Cycling 1951, since 1958
Dancesport 2010 only
Dragon boat 2010, Since 2018
Diving All
Equestrian 1982–1986, since 1994
Fencing 1974–1978, since 1986
Field hockey Since 1958
Football All
Golf Since 1982
Gymnastics Since 1974
Handball Since 1982
Judo Since 1986
Jujitsu Since 2018
Kabaddi Since 1990
SportYears
Karate Since 1994
Kurash Since 2018
Modern pentathlon 1994, 2002, since 2010
Paragliding 2018 only
Pencak silat 2018 only
Roller sports 2010 and 2018
Rowing Since 1982
Rugby sevens Since 1998
Sailing 1970, since 1978
Sambo 2018 only
Sepak takraw Since 1990
Shooting Since 1954
Sport climbing Since 2018
Softball since 1990
Soft tennis since 1990
Squash since 1998
Swimming All
Synchronized swimming Since 1994
Table tennis 1958–1966, since 1974
Taekwondo 1986, since 1994
Tennis 1958–1966, since 1974
Triathlon Since 2006
Volleyball Since 1958
Water polo All
Weightlifting 1951–1958, since 1966
Wrestling Since 1954
Wushu Since 1990

Disciplines

SportDisciplinesYears
Aquatics Diving All
Swimming All
Synchronized Swimming Since 1994
Water polo All
Baseball Baseball Since 1994
Softball Since 1990
Basketball Basketball All
3x3 basketball since 2018
Board games Chess2006–2010
Go2010
Xiangqi2010
Canoeing Slalom canoeingSince 2010
Sprint canoeingSince 1990
Traditional boat race 2010, since 2018
Cycling BMX racingSince 2010
Mountain biking1998–2002, since 2010
Road cycling1951, since 1958
Track cycling1951, 1958, since 1966
Equestrian Dressage1986, since 1994
Endurance2006 only
Eventing1982–1986, since 1998
Jumping1982–1986, since 1994
Tent pegging1982 only
Gymnastics Artistic gymnasticsSince 1974
Rhythmic gymnasticsSince 1994
TrampolineSince 2006
Mechanical sportsJetski2018 only
Paragliding Paragliding2018 only
Roller sports Artistic roller skating2010 only
Roller speed skating2010, since 2018
Skateboardingsince 2018
Rugby union Rugby union1998–2002
Rugby sevensSince 1998
Tennis Tennis 1958–1966, since 1974
Soft tennis Since 1994
Volleyball Volleyball Since 1958
Nine-a-side volleyball 1958–1962
Beach volleyball Since 1998
Wushu TaoluSince 1990
SandaMen: Since 1998

Women: Since 2010

Medal count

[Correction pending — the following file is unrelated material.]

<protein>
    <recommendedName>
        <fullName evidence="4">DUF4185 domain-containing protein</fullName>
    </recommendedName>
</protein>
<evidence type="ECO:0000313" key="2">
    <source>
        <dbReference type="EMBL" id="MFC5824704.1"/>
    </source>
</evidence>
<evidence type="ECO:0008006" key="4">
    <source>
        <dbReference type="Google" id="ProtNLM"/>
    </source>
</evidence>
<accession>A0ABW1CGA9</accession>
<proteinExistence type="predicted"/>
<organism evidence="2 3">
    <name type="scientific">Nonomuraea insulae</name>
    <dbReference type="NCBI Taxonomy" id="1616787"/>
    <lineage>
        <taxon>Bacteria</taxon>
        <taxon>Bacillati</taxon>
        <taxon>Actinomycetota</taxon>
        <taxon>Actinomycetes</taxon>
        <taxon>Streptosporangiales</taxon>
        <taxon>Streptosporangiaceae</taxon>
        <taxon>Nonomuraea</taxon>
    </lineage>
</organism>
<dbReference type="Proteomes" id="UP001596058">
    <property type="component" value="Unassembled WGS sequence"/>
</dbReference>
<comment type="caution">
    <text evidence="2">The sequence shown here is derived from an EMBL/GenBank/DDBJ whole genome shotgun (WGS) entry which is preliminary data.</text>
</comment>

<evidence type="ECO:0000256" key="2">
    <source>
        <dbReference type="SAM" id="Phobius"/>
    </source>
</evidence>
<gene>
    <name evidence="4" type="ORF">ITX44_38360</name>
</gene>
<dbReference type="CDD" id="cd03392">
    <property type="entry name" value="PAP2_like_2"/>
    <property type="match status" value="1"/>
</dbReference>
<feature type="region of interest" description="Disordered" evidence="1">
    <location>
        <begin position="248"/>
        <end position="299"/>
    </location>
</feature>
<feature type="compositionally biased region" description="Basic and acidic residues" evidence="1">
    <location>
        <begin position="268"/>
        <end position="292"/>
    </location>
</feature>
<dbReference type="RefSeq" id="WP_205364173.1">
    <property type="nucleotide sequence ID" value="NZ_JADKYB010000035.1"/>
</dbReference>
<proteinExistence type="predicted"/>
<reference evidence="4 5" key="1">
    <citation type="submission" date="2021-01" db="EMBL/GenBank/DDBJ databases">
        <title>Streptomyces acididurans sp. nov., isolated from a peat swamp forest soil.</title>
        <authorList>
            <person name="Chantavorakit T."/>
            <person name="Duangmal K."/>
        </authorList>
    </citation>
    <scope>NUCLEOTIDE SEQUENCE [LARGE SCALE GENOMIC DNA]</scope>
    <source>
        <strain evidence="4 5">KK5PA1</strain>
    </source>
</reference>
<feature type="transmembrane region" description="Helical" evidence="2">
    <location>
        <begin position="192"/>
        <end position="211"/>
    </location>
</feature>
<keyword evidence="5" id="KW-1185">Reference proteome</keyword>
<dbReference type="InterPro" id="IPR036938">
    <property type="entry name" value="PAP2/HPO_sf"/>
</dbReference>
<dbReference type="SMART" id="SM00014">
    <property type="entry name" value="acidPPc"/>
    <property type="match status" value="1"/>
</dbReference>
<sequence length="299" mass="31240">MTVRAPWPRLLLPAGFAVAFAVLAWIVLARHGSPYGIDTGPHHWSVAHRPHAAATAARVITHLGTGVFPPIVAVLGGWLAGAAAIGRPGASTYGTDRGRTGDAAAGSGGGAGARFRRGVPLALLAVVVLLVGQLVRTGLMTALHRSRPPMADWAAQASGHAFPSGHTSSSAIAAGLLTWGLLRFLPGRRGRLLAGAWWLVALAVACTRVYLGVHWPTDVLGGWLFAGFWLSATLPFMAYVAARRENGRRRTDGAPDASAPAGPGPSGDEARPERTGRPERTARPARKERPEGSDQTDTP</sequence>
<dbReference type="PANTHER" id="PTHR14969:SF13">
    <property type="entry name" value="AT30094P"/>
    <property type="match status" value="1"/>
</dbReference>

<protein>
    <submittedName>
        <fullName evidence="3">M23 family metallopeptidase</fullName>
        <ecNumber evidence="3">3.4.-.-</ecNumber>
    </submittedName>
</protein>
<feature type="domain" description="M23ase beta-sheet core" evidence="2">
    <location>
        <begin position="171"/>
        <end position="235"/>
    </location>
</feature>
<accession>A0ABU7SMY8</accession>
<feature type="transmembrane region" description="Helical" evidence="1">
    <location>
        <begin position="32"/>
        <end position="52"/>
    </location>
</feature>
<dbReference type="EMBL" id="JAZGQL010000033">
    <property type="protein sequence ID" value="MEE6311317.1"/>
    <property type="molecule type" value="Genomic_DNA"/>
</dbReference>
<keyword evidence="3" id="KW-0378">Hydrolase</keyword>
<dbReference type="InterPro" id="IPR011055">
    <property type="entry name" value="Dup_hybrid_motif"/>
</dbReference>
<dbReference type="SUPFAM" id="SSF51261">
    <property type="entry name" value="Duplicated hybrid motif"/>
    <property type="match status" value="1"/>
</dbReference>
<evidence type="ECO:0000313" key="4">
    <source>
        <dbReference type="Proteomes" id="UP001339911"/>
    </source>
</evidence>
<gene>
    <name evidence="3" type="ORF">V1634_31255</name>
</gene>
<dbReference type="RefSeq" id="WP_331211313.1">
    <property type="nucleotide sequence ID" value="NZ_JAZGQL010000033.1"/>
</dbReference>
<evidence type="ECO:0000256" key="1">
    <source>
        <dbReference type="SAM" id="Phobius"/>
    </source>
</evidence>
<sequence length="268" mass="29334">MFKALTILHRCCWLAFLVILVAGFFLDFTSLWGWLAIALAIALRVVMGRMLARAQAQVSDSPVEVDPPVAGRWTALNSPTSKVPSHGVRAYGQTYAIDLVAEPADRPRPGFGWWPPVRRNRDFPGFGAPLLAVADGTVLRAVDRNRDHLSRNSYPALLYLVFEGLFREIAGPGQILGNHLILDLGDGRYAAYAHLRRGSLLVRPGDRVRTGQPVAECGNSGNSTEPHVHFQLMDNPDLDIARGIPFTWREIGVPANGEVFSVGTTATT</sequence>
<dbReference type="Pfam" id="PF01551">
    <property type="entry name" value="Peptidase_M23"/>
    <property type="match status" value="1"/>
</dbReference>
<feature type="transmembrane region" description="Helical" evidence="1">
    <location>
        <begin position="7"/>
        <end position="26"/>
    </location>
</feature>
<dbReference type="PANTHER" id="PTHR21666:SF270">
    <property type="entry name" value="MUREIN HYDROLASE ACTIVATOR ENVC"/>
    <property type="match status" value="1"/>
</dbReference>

Of the 46 National Olympic Committees participating throughout the history of the Games, 43 nations have won at least a single medal in the competition, leaving three nations: Bhutan, Maldives and Timor-Leste yet to win a single medal. 38 nations have won at least one gold medal (only Japan and India have done so at every Asian Games), while Japan and China became the only two nations in history to emerge as overall champions. [51]

RankNationGoldSilverBronzeTotal
1Flag of the People's Republic of China.svg  China  (CHN)14739947203187
2Flag of Japan.svg  Japan  (JPN)103210379853054
3Flag of South Korea.svg  South Korea  (KOR)7456638272235
4Flag of Iran.svg  Iran  (IRI)179181197557
5Flag of India.svg  India  (IND)155201316672
6Flag of Kazakhstan.svg  Kazakhstan  (KAZ)155158244557
7Flag of Thailand.svg  Thailand  (THA)132175279586
8Flag of North Korea.svg  North Korea  (PRK)110144179433
9Flag of Chinese Taipei for Olympic games.svg  Chinese Taipei  (TPE)99144276519
10Flag of Indonesia.svg  Indonesia  (INA)91120235446
Totals (10 nations)41713817425812246

Most valuable player award

The most valuable player (MVP) award was introduced since 1998 Games in Bangkok, Thailand. Below is the list of winners:

YearAthleteSportRef
1998 Flag of Japan (1870-1999).svg Koji Ito Athletics [52]
2002 Flag of Japan.svg Kosuke Kitajima Swimming [52]
2006 Flag of South Korea.svg Park Tae-hwan Swimming [53]
2010 Flag of the People's Republic of China.svg Lin Dan Badminton [54]
2014 Flag of Japan.svg Kosuke Hagino Swimming [55]
2018 Flag of Japan.svg Rikako Ikee Swimming [56]

Centennial Festival

On 8 November 2012, the OCA decided at its 31st General Assembly in Macau to create a special multi-sport event called Asian Games Centennial Festival in celebration of the 100th anniversary of the Oriental Games (later became Far Eastern Championship Games). [57] OCA awarded the Philippines the hosting rights as it was also the host 100 years previous. The event was originally scheduled to be held in Boracay Island, Malay, Aklan on 27 to 29 November 2013 but due to the events surrounding Typhoon Haiyan, it was moved to January 2014. [58]

See also